Another mistake in setting camera exposure
There I was taking pictures of the sunset. It was not that gorgeous a view, but I didn’t want to miss it as I had been there on our iconic town bridge.
My camera was operating in P-mode. The exposures were fine for the barely clouded sky. So I wanted to boost the exposure to get a bit more detail in the buildings and landscape.
I pressed the exposure compensation button and spun the wheel. Of course in the wrong direction.
I pressed the shutter anyway then over-corrected in the other direction. Here are the thumbnails.
Yes, that frame looks pretty black. Here is what the EXIF data said (in part).
Exposure Compensation: -11/3. Minus eleven thirds; that’s just a click less than four stops underexposure. Even the sky is black.
Never shy about experimenting, I decided to see what I could dig out of that image. I applied correction to the whole frame – mostly because I could not see the horizon for applying a mask. I boosted the overall exposure – the brightness slider in my photo editor. Then most of my efforts were in boosting the dark tones and the mid tones.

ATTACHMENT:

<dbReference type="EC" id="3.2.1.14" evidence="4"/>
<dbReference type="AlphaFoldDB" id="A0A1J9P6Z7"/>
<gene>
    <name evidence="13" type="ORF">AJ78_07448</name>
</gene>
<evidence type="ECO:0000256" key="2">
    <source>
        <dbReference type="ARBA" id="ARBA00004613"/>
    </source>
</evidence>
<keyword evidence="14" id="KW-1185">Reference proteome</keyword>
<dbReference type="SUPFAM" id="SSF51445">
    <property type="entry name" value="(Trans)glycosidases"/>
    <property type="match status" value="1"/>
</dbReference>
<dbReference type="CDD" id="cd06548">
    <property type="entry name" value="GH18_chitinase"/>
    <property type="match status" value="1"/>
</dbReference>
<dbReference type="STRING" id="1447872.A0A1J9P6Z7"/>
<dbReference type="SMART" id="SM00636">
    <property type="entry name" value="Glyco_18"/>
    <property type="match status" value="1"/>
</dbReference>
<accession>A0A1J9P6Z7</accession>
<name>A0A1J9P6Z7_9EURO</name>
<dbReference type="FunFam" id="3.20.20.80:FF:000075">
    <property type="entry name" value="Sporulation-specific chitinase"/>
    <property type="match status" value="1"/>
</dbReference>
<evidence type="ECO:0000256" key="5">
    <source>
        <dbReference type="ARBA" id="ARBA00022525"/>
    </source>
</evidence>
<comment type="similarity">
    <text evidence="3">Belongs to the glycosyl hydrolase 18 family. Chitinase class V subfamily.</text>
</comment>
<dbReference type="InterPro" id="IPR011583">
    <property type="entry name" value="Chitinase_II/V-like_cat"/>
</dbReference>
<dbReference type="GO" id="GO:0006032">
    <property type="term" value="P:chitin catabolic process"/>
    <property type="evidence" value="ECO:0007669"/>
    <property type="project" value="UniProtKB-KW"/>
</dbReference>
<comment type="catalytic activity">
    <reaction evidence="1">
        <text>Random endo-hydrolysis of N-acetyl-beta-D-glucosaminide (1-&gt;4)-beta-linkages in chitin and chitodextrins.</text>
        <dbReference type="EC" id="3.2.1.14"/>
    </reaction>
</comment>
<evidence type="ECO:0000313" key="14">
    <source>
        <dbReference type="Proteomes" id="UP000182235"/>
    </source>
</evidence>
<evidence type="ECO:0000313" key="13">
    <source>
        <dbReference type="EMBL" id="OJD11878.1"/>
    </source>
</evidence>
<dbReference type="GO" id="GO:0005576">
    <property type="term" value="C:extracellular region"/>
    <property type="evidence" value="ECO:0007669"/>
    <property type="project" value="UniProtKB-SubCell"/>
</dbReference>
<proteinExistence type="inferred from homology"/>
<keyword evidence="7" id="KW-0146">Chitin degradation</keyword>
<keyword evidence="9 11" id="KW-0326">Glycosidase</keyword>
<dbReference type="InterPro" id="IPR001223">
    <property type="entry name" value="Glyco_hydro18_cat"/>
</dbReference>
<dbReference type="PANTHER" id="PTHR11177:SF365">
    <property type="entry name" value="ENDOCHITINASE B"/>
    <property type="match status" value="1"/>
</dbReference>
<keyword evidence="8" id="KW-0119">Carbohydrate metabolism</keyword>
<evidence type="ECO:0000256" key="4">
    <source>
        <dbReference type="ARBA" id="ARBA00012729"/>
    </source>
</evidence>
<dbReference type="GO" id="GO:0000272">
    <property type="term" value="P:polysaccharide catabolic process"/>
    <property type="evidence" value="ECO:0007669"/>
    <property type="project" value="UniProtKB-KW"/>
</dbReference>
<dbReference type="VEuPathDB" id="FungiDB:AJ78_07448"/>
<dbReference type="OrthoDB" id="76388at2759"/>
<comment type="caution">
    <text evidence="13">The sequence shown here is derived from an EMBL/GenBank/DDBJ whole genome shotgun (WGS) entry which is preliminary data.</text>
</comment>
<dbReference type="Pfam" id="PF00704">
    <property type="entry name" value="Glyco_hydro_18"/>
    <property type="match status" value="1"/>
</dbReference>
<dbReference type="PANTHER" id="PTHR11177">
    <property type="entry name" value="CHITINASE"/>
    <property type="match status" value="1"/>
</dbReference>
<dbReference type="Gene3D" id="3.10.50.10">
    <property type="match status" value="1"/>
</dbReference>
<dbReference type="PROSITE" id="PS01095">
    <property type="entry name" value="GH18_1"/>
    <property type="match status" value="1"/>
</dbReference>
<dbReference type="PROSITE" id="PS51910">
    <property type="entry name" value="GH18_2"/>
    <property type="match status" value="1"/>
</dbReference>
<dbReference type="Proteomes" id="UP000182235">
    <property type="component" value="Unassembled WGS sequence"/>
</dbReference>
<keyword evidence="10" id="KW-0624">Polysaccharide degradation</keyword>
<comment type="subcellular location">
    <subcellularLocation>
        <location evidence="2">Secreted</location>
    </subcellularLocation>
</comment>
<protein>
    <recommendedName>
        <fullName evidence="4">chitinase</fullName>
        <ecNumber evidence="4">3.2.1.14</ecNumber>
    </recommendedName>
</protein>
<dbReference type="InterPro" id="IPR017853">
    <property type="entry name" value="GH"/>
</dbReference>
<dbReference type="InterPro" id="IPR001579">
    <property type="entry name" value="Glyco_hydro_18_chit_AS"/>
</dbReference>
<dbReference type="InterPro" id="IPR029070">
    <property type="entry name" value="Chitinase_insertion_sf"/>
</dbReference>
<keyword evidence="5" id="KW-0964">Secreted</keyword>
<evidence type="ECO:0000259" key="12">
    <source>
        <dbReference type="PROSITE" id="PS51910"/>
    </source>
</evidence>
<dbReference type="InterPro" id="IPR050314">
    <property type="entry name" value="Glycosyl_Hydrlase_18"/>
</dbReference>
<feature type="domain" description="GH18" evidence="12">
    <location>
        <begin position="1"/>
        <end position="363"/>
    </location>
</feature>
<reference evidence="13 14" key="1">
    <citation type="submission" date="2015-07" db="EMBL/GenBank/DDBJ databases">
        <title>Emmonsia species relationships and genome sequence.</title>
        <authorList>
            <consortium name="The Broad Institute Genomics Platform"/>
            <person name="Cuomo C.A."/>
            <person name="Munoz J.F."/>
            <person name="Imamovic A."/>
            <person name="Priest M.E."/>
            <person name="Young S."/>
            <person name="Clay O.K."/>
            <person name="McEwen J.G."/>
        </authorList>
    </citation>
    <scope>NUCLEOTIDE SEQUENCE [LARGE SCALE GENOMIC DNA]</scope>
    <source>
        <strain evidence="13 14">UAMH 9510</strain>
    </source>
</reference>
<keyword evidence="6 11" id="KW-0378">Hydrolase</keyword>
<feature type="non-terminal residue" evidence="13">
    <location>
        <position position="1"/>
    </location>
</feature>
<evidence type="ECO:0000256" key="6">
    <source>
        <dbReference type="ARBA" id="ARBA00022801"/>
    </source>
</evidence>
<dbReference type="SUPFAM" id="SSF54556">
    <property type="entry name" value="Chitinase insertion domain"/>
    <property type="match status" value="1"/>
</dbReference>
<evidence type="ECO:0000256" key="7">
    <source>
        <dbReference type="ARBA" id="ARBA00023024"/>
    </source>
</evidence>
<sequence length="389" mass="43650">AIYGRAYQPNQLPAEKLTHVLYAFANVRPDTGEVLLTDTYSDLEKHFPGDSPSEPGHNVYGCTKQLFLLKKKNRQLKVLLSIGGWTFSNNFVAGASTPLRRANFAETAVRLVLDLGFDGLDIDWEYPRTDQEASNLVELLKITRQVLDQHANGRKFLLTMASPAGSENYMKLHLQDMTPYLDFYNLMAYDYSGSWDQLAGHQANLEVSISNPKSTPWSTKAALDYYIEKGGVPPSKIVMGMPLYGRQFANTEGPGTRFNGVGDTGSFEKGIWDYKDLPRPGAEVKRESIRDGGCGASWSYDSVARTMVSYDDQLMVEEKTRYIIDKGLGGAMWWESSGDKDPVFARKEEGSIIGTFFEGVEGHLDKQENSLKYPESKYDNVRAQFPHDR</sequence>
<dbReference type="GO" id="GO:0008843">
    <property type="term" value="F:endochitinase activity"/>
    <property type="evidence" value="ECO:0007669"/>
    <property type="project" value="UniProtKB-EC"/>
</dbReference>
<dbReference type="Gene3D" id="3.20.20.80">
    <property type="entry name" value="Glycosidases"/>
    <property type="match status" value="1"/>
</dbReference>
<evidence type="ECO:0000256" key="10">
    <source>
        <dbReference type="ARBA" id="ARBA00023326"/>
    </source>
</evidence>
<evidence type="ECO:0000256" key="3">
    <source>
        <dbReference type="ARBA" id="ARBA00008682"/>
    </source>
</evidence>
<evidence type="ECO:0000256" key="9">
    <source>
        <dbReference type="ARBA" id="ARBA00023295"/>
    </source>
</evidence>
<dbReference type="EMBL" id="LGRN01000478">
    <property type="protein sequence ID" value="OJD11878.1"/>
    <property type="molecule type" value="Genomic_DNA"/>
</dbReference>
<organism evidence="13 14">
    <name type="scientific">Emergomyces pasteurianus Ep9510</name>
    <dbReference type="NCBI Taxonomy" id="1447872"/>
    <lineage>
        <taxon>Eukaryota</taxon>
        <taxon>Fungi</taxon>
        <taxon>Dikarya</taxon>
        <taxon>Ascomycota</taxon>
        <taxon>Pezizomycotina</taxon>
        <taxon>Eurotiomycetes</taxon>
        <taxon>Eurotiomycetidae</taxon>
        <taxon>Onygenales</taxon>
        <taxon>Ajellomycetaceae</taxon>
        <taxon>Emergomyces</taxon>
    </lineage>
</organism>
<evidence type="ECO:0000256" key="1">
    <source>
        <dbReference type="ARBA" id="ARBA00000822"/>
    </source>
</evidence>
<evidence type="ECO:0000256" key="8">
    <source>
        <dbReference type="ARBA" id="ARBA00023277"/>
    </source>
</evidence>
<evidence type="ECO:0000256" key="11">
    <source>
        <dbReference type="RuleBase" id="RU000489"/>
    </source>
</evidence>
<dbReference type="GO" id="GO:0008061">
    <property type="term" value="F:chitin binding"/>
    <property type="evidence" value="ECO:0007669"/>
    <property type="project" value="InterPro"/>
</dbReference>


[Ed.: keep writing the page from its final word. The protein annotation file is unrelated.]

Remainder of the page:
Even at ISO 100 I expected a lot of noise there when amplified up to the higher brightness so you could see detail. And indeed there was. I used Topaz DeNoise AI to subdue that unwanted pointillism effect. It does a fine job. In fact it does an outstanding job!
You can see in the illustration here that I used the “Low Light” setting. I accepted the defaults.
The results were surprisingly good. For an image that was dug out of total darkness, this is rather acceptable, don’t you think?
So the moral to this story is this: Don’t throw away badly underexposed photos. There is a good chance that a useful image can be extracted.
.:. © 2021 Ludwig Keck